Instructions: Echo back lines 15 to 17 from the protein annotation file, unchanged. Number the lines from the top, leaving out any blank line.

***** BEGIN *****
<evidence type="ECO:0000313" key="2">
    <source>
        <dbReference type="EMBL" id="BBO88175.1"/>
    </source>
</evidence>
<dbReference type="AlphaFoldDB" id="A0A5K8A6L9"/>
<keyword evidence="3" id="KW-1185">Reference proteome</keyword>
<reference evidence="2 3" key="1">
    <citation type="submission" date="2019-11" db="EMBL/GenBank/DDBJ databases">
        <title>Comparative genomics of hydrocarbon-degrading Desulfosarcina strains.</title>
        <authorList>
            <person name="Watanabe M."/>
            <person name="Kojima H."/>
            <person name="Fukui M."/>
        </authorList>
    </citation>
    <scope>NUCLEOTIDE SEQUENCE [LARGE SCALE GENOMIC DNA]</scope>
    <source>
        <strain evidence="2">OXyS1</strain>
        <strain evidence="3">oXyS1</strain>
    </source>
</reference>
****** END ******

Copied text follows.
        </authorList>
    </citation>
    <scope>NUCLEOTIDE SEQUENCE [LARGE SCALE GENOMIC DNA]</scope>